Nothing happens overnight, but by Aristotle's definition this is revolution.  Mark these words...imitation is the most sincere recognition of success and revolution.  Go watch some high school football games next fall.

Sure, you'll see some pro-set quarterbacks on the field.  But more and more you'll be seeing teams take their best and most determined players and line them up behind center.  Revolution begins with youth and challenges our abilities to adapt to change.  This revolution has begun.

Since: Nov 26, 2007
Posted on: March 22, 2009 8:11 pm

Re-inventing the Quarterback

How can anyone honestly say that the QB position is not changing? Have we forgotten that more and more NFL teams are using a Wildcat formation? Have we forgotten that more and more college teams are implementing a spread offenese to increase the effectiveness of the Option play?

Be real. The QB position has been changing before our eyes for years. In fact, most offensive positions have evolved over the past few decades. Fullbacks are rarely used anymore. It's becoming more and more common to find wide receivers lining up in the backfield. Every position changes. To say they aren't would be ridiculous.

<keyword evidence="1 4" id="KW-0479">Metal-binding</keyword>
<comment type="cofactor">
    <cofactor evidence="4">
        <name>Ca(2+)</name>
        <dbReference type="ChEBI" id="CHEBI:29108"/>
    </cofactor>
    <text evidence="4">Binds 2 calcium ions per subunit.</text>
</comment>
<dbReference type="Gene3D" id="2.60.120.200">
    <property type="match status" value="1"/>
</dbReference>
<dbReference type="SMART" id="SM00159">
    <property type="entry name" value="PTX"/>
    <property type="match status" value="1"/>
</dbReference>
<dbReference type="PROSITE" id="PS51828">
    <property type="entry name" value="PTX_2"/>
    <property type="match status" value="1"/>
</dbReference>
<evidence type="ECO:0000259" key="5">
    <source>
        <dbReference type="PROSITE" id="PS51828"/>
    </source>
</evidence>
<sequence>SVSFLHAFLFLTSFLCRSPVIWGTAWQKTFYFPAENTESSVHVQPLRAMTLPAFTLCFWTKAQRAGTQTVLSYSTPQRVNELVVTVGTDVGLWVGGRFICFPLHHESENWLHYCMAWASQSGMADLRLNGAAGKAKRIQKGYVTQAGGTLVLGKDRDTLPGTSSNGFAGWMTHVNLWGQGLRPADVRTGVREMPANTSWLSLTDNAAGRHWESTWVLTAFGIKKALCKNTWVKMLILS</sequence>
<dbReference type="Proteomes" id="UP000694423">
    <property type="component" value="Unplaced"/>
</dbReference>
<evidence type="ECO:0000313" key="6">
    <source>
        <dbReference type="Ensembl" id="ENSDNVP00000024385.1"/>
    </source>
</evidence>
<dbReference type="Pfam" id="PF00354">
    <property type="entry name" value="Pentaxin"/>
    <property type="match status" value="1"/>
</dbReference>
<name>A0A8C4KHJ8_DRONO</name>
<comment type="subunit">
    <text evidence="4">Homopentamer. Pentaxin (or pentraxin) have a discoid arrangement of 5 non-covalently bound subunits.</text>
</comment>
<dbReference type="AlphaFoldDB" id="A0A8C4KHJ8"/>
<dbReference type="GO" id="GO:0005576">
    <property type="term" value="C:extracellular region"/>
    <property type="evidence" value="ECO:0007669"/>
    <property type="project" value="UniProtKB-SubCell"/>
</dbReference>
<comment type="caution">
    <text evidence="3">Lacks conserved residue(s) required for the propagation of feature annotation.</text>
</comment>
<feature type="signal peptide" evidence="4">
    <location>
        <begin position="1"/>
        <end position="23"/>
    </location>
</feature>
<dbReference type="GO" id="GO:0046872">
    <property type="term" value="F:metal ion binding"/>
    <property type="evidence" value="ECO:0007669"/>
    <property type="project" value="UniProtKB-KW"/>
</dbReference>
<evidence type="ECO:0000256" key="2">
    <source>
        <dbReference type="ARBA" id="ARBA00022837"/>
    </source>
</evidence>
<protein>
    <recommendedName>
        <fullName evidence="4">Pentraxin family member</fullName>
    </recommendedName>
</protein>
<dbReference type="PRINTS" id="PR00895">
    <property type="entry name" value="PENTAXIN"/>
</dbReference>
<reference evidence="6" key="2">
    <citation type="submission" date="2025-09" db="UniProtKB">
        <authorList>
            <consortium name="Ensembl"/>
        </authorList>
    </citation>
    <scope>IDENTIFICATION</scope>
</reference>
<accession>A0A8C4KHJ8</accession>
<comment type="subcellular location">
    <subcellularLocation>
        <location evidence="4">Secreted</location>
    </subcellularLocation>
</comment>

Tebow's popularity is helping to popularize such style quarterbacking in college as well as the pros. I'm not saying that in five years every quarterback in the NFL will be huge bulky guys who are running option plays on every down. Of course not. There are different style of offenses in football. This style is not necessarily replacing all the others, but it's adding to them.

It's not fair to compare Tebow to Vick. At all. In fact, it's kinda stupid. Vick was a speed runner, Tebow is a power runner. If anything, compare him to McNabb. Despite what I'm reading on here, McNabb was a very effective runner in the NFL. More and more he relied less on his running ability. Not because it wasn't effective, but because his age prevented him from handling it.

Great post, dur.

Since: Jan 28, 2009
Posted on: February 9, 2009 5:07 pm

Re-inventing the Quarterback

Re-inventing the Quarterback I guess you don't have to worry about Vick, Young, Mcnair, and Mcnabb running up the middle. I guess you don't have to worry about Mcnair and Mcnabb having the size to run you over. Just because the quarterbacks I mentioned have the athletic ability to make you miss doesn't mean they won't run you over. Listen, their is nothing revolutionary about tebows running style as a quarterback.. Just some people are happy to see a white boy do it. I'll take Vick, Young Mcnair, Mcnabb anyday. All of them were better college players. Hype is Hype. Football is played on the field.